Ultimately, there is a business solution with the woes that the game industry is having with the pre-order process: stop screwing with a simple process. Some of the aforementioned issues done in the name of improvement are akin to “improving” a sniper rifle by removing a suppressor and adding a clown horn. Video games aren’t any different than any other industry out there, and some of the smarter businessmen in the industry understand that. That’s why downloadable content is pushed more often as an upsell or incentive. However, why on Earth would the industry try to fix what isn’t broken? These maneuvers are so damaging to public relations that it can be difficult to repair it. In business, every interaction can either sweeten or spoil possible future business, and horror stories carry much further than good press.

To expand on that idea, let’s use WB Games as an example. How does the consumer know as of this writing whether or not the PC release of Batman: Arkham Knight isn’t going to be as bad as Mortal Kombat X? Are Valve and WB Games going to try and reuse an already failed method just to try and save face? Or will they learn from the mistake and go back to old-fashioned pre-loading? Until the audience gets an answer, they’re left in the dark on whether or not the game will be reliable upon launch day. Granted, misinformation is always spread around (Liu Kang is DLC! No, seriously!) but it’s the duty of public relations to smooth it over, and the duty of the producer to make sure that there is customer satisfaction.

Over in Europe, 12% of gamers have cut down their pre-orders. This should be a clear indication of one thing to publishers: your customer base is fed up with these stupid moves. Stop trying to fix what isn’t broken.


Micah Curtis

Micah is a man returning to the fold of video game journalism after a bit of time away. He's a conservative with a passion for business, and a love for the art of video games. Micah has been gaming since the NES, and knows a bit more about art than he probably should........



  • Ryan Juel

    Equally as infuriating are the collectors editions. I had a rant on my blog a couple years ago. You might get a kick out of it:

    http://treasurebin.blogspot.com/2011/09/collectors-edition-goodies-we-dont-want.html

  • Typical

    The Preordering situation was caused by Gamestop. In the day, places like best buy and walmart and such didn’t treat video games and movies like anything other than the rest of their merch. When a game was released, they’d get there on the next shipment after release day, usually thursday.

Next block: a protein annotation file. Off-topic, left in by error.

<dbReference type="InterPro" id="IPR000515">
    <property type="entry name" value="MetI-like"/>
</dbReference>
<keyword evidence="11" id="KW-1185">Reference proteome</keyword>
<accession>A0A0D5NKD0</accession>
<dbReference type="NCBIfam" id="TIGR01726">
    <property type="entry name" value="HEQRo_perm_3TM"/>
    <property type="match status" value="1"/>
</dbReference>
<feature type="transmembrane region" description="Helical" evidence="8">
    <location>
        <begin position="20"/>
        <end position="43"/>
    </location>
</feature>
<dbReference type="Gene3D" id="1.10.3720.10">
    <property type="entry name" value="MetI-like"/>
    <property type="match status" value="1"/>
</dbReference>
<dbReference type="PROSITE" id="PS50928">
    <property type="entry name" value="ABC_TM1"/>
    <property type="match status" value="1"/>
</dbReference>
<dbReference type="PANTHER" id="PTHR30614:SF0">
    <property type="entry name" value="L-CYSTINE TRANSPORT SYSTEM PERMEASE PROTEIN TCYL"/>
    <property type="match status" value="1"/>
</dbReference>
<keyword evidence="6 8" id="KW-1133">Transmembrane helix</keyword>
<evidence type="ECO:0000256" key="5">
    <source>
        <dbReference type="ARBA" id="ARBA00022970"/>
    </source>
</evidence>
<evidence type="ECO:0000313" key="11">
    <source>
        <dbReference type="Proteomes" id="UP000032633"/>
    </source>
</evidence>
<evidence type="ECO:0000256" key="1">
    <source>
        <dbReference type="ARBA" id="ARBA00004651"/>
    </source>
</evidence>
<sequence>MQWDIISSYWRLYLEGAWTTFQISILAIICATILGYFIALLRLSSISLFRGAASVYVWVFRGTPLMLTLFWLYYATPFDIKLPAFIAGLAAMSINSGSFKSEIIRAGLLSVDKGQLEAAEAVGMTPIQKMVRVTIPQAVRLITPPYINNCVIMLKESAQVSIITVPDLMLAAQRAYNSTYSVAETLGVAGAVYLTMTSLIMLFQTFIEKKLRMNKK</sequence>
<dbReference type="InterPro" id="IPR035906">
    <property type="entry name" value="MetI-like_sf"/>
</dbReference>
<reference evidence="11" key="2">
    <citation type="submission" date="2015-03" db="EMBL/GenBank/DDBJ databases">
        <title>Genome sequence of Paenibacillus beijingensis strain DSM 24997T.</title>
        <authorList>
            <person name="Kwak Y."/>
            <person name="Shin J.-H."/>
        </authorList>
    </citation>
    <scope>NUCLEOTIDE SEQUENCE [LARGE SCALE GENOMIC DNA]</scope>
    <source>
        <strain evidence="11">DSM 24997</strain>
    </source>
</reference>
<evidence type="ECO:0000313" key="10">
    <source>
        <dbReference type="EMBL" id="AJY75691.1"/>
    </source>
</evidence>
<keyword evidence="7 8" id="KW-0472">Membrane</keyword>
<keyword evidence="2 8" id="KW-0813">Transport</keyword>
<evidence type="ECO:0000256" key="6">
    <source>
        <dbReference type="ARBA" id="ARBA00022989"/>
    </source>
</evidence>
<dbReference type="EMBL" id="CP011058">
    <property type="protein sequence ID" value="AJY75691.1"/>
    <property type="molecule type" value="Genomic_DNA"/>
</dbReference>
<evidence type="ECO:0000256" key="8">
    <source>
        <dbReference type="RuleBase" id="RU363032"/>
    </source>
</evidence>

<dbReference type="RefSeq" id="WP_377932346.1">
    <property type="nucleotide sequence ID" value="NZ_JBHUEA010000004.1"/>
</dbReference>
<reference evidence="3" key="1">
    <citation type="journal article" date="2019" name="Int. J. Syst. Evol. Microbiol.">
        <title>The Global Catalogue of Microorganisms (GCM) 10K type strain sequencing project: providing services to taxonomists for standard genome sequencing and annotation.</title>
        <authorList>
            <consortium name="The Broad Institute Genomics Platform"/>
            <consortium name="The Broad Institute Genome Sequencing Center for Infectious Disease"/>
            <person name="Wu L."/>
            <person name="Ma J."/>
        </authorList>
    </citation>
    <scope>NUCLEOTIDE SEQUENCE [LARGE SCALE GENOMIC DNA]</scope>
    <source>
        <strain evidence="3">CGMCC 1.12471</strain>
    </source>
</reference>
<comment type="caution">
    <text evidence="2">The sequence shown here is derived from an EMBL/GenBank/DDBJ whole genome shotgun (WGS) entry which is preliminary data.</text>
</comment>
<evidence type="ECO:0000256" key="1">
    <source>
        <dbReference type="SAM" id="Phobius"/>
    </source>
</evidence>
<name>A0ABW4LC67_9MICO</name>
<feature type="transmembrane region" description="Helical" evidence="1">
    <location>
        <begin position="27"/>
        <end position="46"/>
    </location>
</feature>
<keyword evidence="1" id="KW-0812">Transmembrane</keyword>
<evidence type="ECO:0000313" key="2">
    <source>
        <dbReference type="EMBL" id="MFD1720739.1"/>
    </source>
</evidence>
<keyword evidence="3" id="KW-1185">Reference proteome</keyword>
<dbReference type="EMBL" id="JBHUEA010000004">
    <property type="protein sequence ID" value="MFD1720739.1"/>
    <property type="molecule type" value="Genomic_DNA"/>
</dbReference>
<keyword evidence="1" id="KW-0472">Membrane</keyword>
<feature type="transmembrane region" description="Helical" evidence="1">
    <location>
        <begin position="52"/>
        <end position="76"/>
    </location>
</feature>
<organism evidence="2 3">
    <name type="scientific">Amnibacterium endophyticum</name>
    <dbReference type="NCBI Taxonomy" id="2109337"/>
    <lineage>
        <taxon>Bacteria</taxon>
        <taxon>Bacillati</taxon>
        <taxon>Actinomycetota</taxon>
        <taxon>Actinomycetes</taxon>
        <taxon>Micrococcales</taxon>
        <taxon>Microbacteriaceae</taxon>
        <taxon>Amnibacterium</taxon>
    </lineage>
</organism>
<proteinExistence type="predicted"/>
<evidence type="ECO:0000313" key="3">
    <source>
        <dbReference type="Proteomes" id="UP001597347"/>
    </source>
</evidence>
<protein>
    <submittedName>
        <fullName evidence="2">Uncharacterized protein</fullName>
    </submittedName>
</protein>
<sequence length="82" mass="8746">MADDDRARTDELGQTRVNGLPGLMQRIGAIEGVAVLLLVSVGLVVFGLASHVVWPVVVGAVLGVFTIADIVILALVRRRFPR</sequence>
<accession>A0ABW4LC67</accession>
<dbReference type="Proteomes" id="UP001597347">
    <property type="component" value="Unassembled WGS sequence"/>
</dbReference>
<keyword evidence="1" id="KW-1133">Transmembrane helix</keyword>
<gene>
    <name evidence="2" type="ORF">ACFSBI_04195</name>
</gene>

Gamestop was the gamer’s place to get new releases Tuesday, I remember many times out regional manager going to the airport to meet the fedex plane to get the hot titles. Eventually Gamestop started only provisioning product to stores based on preorder volume, creating a false shortage, and making desperate kids put down $5 way ahead of time to “guarantee they get a copy.” This money sat in a nice interest bearing account for months and was a really lucrative setup. But then, best buy and other big boxes realized, they could drive a lot more traffic getting release day games and having such a stock that preordering wasn’t necessary, and started paying to get games at store on release day. This made preordering pointless, so now they need to give you an incentive to do so. It used to be you get a tshirt or some crap for big titles, but now it’s more lucrative to cut out parts of the game to give to different retailers as bonuses, then sell to people who bought elsewhere 6 months later.

    I’d love you to tell me how you don’t think that’s “anti consumer”?

  • dsadsada

    Of course businessmen don’t wear green capes while plotting to kill Reed Richards. That’s silly. They stare resentfully into a mirror over their baldness while plotting to kill Superman.

    Jokes aside, it’s not that hard to see why publishers push pre-orders. It’s a guaranteed sale without the product needing to have come out yet. Besides that, it reduces the work needed to calculate how much stocks they need to produce for retail which isn’t necessarily a bad thing as it reduces the risk on the part of the publisher.

    What can be argued as anti-consumer in this case is the inherent mindset of prioritizing ensured sales over delivering a quality product as outlined in your Aliens and Assassin’s Creed examples. Once a pre-order is made and the transaction is complete, the customer no longer has the luxury of seeing feedback from others about whether the game is running correctly or if the developers made good on their promises in their advertising.

    To be perfectly honest, I’m having a hard time trying to imagine an argument in favor of pre-orders for the customers.

  • Preorders for broken games are not free money for publishers; it’s more like treating trust as a second currency and cashing in at a bad exchange rate. Takes a while for the market to catch up, but in the end it’ll show this business model isn’t sustainable.

  • Heh. I just wrote a big long comment about exchange only taking place for mutual profit and the natural checks and balances of a free market, but you’ve put it much more succinctly. Spot on.